So we can clearly see that remodeling the store, refreshing the store gives us a sales lift. We now have to examine what's the right return on invested capital for these, and that's what the next eight stores are for.

David Mann - Johnson Rice & Company

Secondly, on the shared services agreement, unfortunately I haven't had a chance to read through all of it on the 8K but in terms of, you know - first of all, congratulations on getting it done - but in terms of, you know, the costs that you’ve taken over, those functions, do you have a sense on, you know, your ability to become more efficient and what kind of savings you might have next year now that, you know, you've got it all under your belt?

Doug Probst

Yes, the transition went smoothly and I would just say we're wrapping up the transition process. So the next phase now is to start to look at what we can do more efficiently, and we're just at the beginning stages there. But not only in the shared service organization but throughout the company, we always have to be looking at that and making sure the resources are correctly applied to the various initiatives that we have going on.

So I would summarize by saying yes, we are looking at those efficiencies. We do see some on the horizon, but it's not restricted just to those areas that transferred but to the whole business in general.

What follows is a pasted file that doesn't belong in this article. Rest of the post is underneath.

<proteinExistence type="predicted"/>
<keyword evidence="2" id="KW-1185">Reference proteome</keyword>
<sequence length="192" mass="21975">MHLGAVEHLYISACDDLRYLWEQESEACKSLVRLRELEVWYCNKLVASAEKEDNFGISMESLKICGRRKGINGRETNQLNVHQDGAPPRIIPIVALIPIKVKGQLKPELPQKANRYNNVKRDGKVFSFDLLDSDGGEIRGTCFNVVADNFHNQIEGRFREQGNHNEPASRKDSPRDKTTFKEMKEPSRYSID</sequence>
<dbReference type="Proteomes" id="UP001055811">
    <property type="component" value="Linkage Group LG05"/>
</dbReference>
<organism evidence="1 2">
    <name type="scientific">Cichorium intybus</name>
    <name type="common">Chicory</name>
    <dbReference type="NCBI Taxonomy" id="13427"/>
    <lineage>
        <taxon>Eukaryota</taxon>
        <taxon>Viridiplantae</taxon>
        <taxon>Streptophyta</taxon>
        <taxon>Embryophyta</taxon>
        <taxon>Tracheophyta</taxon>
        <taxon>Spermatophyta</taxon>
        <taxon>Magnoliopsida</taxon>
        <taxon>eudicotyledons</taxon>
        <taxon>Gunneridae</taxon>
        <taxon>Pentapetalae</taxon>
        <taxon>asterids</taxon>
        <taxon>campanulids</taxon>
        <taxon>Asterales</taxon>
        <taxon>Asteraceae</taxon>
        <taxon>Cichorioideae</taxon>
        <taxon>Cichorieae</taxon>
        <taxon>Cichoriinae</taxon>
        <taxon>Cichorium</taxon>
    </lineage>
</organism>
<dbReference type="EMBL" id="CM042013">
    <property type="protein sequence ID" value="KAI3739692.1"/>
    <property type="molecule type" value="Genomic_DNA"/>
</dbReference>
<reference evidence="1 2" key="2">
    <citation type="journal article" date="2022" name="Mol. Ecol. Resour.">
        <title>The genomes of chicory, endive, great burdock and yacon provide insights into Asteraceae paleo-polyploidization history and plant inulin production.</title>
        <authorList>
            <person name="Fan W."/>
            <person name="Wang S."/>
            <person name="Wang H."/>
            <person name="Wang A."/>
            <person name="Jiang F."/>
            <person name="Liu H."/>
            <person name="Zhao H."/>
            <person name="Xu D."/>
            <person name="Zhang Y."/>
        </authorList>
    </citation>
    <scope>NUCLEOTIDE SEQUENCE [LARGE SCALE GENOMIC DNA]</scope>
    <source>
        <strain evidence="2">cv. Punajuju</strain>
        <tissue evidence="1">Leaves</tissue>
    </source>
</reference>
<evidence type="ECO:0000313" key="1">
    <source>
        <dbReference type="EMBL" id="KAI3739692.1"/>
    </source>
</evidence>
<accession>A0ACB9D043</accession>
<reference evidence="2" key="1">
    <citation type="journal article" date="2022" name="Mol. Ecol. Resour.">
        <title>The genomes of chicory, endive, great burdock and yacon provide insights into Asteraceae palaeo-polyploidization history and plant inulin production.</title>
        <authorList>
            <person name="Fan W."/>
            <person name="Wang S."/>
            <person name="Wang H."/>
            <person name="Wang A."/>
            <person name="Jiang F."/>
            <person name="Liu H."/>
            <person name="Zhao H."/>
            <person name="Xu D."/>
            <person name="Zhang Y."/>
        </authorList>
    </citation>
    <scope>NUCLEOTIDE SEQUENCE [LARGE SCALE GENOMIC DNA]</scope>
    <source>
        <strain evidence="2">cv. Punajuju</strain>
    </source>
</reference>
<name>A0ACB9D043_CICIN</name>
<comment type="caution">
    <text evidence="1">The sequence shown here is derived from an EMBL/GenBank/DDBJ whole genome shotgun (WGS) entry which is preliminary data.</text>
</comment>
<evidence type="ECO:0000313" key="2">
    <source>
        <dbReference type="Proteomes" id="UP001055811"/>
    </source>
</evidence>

David Mann - Johnson Rice & Company

And, you know, the future of Value City as an ongoing operation, how important is that and what would be the cost impact in terms of, you know, what they're reimbursing you if they were no longer to be in operation? I mean, what are they giving to you this year?

Doug Probst

Well, they've paid through the first quarter for the services that we provided them and we continue negotiations for a new shared service agreement with Value City.

But to your point, we're closely monitoring their viability as an ongoing partner. So we are looking at both sides, whether they are a continued partner or if they're not a continued partner, and we have plans for both. But right now we're monitoring it closely and we're still in negotiations for how that's going to move go forward.

David Mann - Johnson Rice & Company

And any timetable on what we should - should we expect another 8K in the near term relating to Value City, then?

Doug Probst

It is our hope to have that, yes.

Operator

Ladies and gentlemen, this concludes our question-and-answer session. I will now turn the call back over to Leslie Neville for closing remarks.

Leslie Neville

Thank you very much for joining us today. As always, if you have any follow up questions, please feel free to contact us at our home office, and have a great day. Thank you.

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Source: DSW Inc. F2Q08 (Qtr End 08/02/08) Earnings Call Transcript